• Choreographer: Robert Hill
  • Music: Various Composers
  • Costumes: Janet Marie Groom
  • Lighting: Alexander V. Nichols
  • World Premiere: Pittsburgh Ballet Theatre, May 9, 2002
  • PBT Performance Date: May 9-12, 2002;

Program Notes

by Carol Meeder, former director of arts education

Choosing a well-balanced performing season means presenting both traditional and contemporary ballets, story ballets and dance-for-its-own-sake.  We have to experience both past and present to formulate a clear vision of where we want to go in the future.  In this way faithful audiences and new ones will be drawn in to this beautiful art form, securing its existence for posterity.  Pittsburgh Ballet Theatre’s premier of Brand New Day pulls its artistry from many corners of the ballet and music worlds to create an exciting, provocative, beautiful, and thought provoking performance that challenges our intellect while soothing the soul.  Three new ballets based on music that has been experienced by each one of us on some level at some point in our lives, created by three talented young choreographers at different points in their professional careers, danced by artistic athletes meticulously trained, clothed in costumes that evoke emotional responses from onlookers – this is Brand New Day!

The music drives all three of these ballets; and in a bold and innovative move, the music of Sting was selected for the opening and closing of the production.  Sting was chosen because his music is intergenerational.  In the USA we became acquainted with this introspective yet rebellious and arrogant musician when he led the British punk rock group The Police in the seventies and eighties.  This mega-star rock group did not really fit the same mold as their competition, which probably accounted for their success and eventual legendary status in the world of pop music.  They were three young men with strong egos, but they were a few years older than most other rockers, more experienced in performance and life, better educated musically, and also savvy businessmen, which helped them survive some of the pitfalls that happen when stardom hits hard and fast.  Sting easily surfaced as the leader through his talent as a songwriter and performer, and his ambitious vision for the future.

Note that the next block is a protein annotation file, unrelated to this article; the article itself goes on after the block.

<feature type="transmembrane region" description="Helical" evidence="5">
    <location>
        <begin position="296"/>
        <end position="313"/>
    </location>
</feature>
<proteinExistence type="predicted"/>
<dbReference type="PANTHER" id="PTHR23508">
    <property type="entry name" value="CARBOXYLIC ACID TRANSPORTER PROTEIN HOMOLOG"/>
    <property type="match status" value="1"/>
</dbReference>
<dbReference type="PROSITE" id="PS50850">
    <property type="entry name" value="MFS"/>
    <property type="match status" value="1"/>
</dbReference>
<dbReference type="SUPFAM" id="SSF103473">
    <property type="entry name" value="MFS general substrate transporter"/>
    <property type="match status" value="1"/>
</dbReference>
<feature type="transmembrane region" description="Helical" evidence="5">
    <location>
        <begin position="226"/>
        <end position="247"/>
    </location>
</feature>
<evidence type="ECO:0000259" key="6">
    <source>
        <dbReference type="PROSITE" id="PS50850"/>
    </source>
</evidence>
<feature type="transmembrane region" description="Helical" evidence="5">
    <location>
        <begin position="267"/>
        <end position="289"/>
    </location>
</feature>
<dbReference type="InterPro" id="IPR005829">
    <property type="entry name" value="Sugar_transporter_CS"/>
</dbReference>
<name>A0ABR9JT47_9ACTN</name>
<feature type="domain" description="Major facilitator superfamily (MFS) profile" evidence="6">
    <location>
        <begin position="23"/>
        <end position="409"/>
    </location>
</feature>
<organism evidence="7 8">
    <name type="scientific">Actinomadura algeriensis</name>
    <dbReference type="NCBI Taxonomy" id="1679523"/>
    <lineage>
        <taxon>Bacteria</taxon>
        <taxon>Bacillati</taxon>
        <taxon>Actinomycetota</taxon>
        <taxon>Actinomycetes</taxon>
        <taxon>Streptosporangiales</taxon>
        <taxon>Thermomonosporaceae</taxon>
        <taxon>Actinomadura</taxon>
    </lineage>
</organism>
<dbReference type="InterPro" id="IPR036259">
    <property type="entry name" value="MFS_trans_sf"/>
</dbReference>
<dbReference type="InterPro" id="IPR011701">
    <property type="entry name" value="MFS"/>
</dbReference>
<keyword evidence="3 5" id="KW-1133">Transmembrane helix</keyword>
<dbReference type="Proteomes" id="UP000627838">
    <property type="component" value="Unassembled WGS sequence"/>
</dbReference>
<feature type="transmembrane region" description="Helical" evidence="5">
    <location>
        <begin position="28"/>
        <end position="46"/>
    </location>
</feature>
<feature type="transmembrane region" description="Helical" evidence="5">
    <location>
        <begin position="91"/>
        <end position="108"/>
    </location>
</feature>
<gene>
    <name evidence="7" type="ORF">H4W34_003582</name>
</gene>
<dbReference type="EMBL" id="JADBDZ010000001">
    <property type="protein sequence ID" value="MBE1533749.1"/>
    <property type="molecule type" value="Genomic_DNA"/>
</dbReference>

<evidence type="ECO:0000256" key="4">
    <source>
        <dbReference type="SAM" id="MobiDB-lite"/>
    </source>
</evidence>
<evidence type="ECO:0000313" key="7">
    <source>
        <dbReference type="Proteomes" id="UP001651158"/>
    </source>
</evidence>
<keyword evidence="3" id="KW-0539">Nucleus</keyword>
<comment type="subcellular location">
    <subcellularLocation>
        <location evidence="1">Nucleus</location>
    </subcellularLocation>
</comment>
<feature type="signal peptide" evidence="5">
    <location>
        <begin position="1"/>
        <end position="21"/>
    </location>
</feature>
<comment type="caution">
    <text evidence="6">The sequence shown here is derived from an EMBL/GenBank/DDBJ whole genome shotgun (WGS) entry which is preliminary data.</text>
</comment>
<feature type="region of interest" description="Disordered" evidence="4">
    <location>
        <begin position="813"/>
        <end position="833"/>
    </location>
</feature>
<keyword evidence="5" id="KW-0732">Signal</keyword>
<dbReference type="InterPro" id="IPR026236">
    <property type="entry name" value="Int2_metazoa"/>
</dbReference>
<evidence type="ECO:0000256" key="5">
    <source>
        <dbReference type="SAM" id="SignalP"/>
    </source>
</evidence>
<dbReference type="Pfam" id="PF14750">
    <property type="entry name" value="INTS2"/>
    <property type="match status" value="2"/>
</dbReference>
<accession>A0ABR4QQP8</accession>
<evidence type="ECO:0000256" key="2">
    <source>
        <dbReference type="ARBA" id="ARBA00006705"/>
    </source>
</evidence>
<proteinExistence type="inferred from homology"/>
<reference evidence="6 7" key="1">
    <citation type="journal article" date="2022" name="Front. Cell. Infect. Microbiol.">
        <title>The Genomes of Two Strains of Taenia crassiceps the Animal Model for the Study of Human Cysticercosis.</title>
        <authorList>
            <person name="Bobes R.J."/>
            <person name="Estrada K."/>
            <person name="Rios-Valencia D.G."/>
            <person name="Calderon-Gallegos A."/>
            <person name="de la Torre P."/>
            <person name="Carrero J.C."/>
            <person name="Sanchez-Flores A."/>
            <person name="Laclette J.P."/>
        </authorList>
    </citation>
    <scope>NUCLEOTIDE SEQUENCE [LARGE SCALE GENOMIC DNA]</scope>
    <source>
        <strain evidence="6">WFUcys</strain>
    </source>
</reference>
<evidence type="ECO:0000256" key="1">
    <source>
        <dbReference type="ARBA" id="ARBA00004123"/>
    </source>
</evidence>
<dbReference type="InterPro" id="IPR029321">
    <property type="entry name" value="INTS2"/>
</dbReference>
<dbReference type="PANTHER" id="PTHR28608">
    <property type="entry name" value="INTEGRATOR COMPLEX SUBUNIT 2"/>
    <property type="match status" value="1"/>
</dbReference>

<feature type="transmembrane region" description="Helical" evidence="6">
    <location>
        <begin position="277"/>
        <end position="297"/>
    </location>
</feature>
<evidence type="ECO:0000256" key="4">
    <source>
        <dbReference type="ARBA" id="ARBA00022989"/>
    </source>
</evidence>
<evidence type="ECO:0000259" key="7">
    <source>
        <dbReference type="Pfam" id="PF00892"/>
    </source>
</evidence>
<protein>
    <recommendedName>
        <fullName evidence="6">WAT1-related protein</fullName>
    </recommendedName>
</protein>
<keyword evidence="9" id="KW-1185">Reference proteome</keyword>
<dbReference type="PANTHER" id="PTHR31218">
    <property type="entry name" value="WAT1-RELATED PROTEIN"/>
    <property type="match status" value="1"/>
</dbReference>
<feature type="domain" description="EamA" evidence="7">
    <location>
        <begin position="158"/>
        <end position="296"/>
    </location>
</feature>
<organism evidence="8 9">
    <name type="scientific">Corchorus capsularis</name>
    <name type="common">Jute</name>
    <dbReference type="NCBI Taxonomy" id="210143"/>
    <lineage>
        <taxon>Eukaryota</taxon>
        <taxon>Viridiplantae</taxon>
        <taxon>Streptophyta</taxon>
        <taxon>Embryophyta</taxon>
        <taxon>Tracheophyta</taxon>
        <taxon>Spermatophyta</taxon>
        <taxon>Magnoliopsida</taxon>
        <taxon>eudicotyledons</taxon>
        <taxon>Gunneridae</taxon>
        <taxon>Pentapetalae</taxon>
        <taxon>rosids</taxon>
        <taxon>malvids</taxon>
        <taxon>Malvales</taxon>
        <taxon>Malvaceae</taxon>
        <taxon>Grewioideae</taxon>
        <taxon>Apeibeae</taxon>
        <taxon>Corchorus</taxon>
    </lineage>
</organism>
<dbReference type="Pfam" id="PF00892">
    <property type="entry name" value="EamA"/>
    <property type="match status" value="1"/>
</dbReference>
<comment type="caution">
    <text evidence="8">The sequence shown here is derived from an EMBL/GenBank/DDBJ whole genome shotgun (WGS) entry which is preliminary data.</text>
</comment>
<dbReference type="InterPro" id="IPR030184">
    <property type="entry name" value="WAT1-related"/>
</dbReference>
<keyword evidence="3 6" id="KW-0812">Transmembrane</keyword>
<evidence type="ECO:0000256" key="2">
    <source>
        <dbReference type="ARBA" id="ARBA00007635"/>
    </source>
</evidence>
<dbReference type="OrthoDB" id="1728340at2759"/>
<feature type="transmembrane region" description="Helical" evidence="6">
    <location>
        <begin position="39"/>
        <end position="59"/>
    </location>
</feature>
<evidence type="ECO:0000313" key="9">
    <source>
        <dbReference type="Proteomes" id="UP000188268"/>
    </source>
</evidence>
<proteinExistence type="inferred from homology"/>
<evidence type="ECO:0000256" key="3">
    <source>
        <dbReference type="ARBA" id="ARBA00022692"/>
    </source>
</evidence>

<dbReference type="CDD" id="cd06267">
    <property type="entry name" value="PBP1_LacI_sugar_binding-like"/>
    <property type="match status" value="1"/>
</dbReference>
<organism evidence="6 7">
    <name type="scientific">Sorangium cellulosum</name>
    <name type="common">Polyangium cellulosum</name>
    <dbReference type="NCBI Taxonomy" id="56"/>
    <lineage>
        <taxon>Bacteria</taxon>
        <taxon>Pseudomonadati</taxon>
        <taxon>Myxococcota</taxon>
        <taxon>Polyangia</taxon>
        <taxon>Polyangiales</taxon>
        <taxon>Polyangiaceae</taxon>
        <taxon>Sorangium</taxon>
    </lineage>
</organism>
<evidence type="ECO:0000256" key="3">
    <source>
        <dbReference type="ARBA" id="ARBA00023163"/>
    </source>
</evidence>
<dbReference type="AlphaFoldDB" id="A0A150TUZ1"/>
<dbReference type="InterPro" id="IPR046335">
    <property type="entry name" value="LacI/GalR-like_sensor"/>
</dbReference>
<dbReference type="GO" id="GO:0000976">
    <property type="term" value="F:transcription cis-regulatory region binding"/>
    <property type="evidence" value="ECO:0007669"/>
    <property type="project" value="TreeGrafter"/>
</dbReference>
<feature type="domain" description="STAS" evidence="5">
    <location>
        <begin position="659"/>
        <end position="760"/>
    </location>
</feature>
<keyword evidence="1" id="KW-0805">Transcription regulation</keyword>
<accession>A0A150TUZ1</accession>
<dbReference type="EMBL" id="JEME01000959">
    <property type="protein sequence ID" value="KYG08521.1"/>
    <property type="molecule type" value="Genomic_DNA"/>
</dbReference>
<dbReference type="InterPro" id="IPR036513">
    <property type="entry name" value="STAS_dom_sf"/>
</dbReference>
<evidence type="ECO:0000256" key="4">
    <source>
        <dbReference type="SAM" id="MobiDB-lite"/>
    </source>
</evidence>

His musical influences were diverse and sophisticated, running the gamut from Bach and Mozart to Miles Davis and The Beatles.  As a teenager he was immersed in jazz recordings while his peers listened to more commercial pop music.  His talent as a guitarist developed performing jazz and big band music, giving him an advantage over other rock musicians.  Another quality setting him apart is that his music embraces elements that are musically diverse and multi-cultural.  His work over more than 25 years, before, during, and after The Police, incorporates not only rock but reggae, jazz, Celtic, and Middle Eastern music.  After breaking with The Police in the mid-eighties, his solo work has become even more varied.